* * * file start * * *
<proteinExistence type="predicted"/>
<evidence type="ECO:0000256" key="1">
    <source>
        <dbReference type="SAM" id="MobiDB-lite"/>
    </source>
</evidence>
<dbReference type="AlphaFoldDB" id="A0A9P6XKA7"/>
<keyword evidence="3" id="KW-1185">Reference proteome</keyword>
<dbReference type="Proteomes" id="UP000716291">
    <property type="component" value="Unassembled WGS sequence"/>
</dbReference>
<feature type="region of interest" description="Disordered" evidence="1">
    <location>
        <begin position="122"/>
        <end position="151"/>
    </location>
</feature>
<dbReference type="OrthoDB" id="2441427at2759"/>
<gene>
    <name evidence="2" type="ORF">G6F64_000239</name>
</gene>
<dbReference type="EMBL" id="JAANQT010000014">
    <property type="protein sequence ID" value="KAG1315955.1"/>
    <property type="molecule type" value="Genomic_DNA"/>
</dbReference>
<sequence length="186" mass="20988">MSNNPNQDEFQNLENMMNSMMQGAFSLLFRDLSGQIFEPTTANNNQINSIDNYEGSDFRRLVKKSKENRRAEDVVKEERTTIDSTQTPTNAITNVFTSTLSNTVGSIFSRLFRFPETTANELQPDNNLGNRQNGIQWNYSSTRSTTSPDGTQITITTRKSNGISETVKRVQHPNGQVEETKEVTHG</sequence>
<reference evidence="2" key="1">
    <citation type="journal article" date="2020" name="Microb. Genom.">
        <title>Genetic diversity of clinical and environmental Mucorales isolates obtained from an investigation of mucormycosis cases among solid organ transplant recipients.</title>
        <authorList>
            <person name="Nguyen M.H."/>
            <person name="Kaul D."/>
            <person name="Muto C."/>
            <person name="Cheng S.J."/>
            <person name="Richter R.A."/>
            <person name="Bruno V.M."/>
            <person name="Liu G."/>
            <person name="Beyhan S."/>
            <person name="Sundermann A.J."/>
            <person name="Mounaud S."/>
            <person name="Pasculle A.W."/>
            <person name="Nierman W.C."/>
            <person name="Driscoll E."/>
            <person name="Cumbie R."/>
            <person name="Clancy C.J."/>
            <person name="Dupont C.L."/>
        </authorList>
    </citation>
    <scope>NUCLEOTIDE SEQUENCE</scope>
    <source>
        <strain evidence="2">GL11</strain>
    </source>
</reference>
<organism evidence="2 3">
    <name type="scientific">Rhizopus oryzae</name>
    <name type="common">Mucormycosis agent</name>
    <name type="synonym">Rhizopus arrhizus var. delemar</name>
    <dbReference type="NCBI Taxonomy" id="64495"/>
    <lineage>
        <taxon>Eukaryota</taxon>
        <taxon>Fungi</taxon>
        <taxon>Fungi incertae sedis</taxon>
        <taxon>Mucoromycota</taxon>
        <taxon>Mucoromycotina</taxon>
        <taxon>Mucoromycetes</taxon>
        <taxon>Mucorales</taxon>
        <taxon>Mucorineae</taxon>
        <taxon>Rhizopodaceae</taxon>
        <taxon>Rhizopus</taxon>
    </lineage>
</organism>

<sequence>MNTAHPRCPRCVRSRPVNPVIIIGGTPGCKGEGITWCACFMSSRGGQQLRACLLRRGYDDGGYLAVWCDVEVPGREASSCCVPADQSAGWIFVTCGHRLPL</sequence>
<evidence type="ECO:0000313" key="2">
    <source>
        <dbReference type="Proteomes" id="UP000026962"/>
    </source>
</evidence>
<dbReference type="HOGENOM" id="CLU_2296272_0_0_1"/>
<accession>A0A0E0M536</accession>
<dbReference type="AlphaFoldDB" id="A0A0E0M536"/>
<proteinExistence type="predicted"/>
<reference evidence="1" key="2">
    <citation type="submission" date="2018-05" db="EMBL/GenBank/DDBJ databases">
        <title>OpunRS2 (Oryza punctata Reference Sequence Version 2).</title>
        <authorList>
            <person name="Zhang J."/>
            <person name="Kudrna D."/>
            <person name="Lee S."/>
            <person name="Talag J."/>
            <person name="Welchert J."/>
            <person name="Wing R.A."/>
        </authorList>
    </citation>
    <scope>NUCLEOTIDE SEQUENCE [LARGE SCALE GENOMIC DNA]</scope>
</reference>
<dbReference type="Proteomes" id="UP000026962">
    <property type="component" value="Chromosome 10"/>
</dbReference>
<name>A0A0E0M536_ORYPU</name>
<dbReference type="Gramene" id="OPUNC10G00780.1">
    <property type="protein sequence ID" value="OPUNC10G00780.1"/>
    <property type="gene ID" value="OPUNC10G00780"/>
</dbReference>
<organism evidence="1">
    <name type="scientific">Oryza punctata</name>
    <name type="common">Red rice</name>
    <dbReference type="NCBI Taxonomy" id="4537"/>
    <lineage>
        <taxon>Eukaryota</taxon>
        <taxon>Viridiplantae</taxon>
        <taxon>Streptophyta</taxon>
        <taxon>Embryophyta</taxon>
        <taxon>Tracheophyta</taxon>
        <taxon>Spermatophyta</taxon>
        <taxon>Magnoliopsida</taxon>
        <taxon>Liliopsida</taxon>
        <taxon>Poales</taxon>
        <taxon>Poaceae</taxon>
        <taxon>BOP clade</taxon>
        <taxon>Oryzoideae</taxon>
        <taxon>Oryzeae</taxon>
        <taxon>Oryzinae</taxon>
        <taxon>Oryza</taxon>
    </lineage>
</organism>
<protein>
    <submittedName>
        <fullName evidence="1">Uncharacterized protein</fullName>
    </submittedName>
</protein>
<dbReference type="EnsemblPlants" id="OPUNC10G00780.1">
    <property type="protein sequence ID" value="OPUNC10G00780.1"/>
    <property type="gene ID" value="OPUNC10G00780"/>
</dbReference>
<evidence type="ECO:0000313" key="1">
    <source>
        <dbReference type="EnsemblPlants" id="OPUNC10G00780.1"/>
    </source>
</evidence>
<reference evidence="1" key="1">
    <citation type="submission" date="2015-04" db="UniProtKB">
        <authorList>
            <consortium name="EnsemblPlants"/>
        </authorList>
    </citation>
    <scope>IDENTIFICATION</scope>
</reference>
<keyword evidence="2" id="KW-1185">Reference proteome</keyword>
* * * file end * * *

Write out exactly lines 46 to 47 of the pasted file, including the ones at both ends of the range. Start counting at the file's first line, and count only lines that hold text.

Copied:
            <person name="Dupont C.L."/>
        </authorList>